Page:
I love teaching people about storms and severe weather and how to safely document them. Feel free to email me if you have any interest in joining me for a chase. June is by far the best time to go out, as the storms are more photogenic and slow moving than any other month.
Follow me on these social media channels for more storm content: instagram.com/stormtimelapse twitter.com/stormtimelapse facebook.com/stormlapse
"Big whirls have little whirls that feed on their velocity, and little whirls have lesser whirls, and so on to viscosity." - Meteorologist Lewis Fry Richardson ("Weather Prediction by Numerical Process." Cambrige University Press, 1922)
This quote sums up perfectly what I've come to realize about weather and storms over the past 10 years of studying, forecasting and chasing them, and the part that I find most fascinating. On each scale level from synoptic-scale, which covers areas the size of multiple states, all the way down to micro-scale, which could be an area as small as your backyard, the fluid which we call air abides by the same universal physical laws of nature and thus acts in a very similar manner and patterns.
A cold front, for example, is a phenomenon which is widely understood to mean a large scale line of advancing cold air, hundreds of miles long, along which supercell thunderstorms sometimes form. Within these smaller storm-scale environments, something called a rear-flank gust front forms on the southern end of the low pressure area of the mesocyclone, where the rain cooled air wraps around. This is effectively a storm's cold front. The cool air is more dense than the warm air, and because of this, advances into the region of lower density, just like the larger cold front on which the storm formed.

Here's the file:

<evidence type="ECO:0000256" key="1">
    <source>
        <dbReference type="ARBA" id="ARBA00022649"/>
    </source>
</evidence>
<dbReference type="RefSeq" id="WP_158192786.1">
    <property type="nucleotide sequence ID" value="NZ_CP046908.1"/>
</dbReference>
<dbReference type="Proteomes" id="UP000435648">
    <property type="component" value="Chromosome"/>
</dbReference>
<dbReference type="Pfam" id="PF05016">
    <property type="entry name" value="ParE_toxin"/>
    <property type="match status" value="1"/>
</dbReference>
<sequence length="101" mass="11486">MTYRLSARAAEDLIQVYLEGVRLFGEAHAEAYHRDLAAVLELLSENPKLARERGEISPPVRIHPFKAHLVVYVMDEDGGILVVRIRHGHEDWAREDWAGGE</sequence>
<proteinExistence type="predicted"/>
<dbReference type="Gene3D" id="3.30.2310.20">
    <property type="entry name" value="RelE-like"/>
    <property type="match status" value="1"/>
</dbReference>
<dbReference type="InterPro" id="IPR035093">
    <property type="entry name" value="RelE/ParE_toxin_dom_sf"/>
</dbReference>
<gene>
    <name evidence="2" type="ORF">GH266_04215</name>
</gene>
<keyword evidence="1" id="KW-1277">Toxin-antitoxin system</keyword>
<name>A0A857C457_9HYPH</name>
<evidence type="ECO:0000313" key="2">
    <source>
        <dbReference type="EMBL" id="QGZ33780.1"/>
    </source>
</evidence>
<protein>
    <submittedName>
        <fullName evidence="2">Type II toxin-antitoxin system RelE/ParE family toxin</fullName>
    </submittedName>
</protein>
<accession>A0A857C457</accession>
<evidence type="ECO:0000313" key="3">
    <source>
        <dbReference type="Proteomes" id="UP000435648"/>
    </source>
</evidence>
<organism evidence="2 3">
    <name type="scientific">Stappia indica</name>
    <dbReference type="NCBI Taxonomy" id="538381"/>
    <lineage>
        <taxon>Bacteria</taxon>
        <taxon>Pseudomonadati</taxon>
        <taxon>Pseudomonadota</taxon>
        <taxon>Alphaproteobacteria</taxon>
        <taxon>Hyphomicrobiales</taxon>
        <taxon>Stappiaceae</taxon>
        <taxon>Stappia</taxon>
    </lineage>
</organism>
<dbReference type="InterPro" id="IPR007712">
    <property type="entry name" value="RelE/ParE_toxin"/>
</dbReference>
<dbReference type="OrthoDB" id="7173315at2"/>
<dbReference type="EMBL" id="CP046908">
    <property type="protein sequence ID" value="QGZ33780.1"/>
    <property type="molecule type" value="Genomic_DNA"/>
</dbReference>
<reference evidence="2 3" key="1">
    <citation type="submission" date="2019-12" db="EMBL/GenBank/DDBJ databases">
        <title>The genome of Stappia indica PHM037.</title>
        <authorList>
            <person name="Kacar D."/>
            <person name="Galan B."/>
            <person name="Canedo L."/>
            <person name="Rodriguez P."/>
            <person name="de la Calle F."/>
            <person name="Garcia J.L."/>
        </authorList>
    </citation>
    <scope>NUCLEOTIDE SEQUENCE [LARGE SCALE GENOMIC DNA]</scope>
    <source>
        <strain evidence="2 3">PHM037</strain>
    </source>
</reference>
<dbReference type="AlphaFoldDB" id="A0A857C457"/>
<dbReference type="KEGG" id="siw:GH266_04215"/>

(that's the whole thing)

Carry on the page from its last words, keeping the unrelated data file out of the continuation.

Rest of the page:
The stunning supercell storm structure we see is along these relatively small, storm-scale cold fronts. This is what forms the "hook" on radar. Here, just as with the larger scale weather systems, the wedge of denser cool air at the surface meets the warm, moist, buoyant air in front of a storm, forcing it aloft and through the cap where the potential energy is realized. Given the right conditions, this development can be explosive.
While Richardson's quote is more regarding turbulence than thermodynamics, his theory from nearly 100 years ago that our atmosphere behaves as a fractal has turned out to be spot on. A "top down" transfer of energy and behavior occurs, resulting in a Russian nesting doll of smaller scale systems that bear a striking resemblance to the larger.
I would like to offer a special thanks to my good friend Kevin X Barth who helped me edit this together, and found some semblance of a story arc in many disparate pieces. Kevin is an amazingly talented and creative artist in his own right, having won an Emmy as the editor of the ESPN 30 for 30 film WHEN THE GARDEN WAS EDEN. Check out his website if you're looking for an excellent editor or director for your project: kevinxbarth.com
A big thanks to Tom Lowe as well, without whom I would probably still be trying to figure out what an intervelometer is. Tom is the mastermind behind Timescapes, the revolutionary timelapse film from a few years ago. He was kind enough to share his wealth of knowledge, as well as some camera gear.
CAST & CREW staring: Timothy RENOUF and Poppy POLIVNICK music and sound design: Pierre VEDOVATO director of photography: Anthony GUIRY first assistant: Amélie GUYOT second assistant: Vincent AUPETIT sound recordist: Michael CHUBB makeup and hair: Bridget CROTTY and Rachael THOMAS runner: Tyrone PAUL VFX supervisor: Peregrine McCAFFERTY creatures artist: Dean FRATER creatures designer: Jonathan Djob NKONDO rigger: Maickel PASTA animators: Joffrey ZEITOUNI and Philippe MOINE rendering and compositing: Mario UCCI and Rick THIELE at Red Knuckles tracking: PEANUT color artist: Lewis CROSSFIELD at Electric Theatre Collective extra creatures: Andriy HRMALYUK and Ramtin AHMAD special thanks: Fabrice LE NEZET, Ardith BIRCHALL, Cressida POLIVNINCK, Marc POLIVNICK, Mary HESKEL, Elvis BAPTISTE.
Ice, driftwood, foamy waves and … skateboards? Four skaters head north to the cold Norwegian coast, applying their urban skills to a wild canvas of beach flotsam, frozen sand and pastel skies. The result is a beautiful mashup — biting winds and short days, ollies and a frozen miniramp.
Skaters: Hermann Stene Didrik Galasso Henrik Lund Karsten Kleppan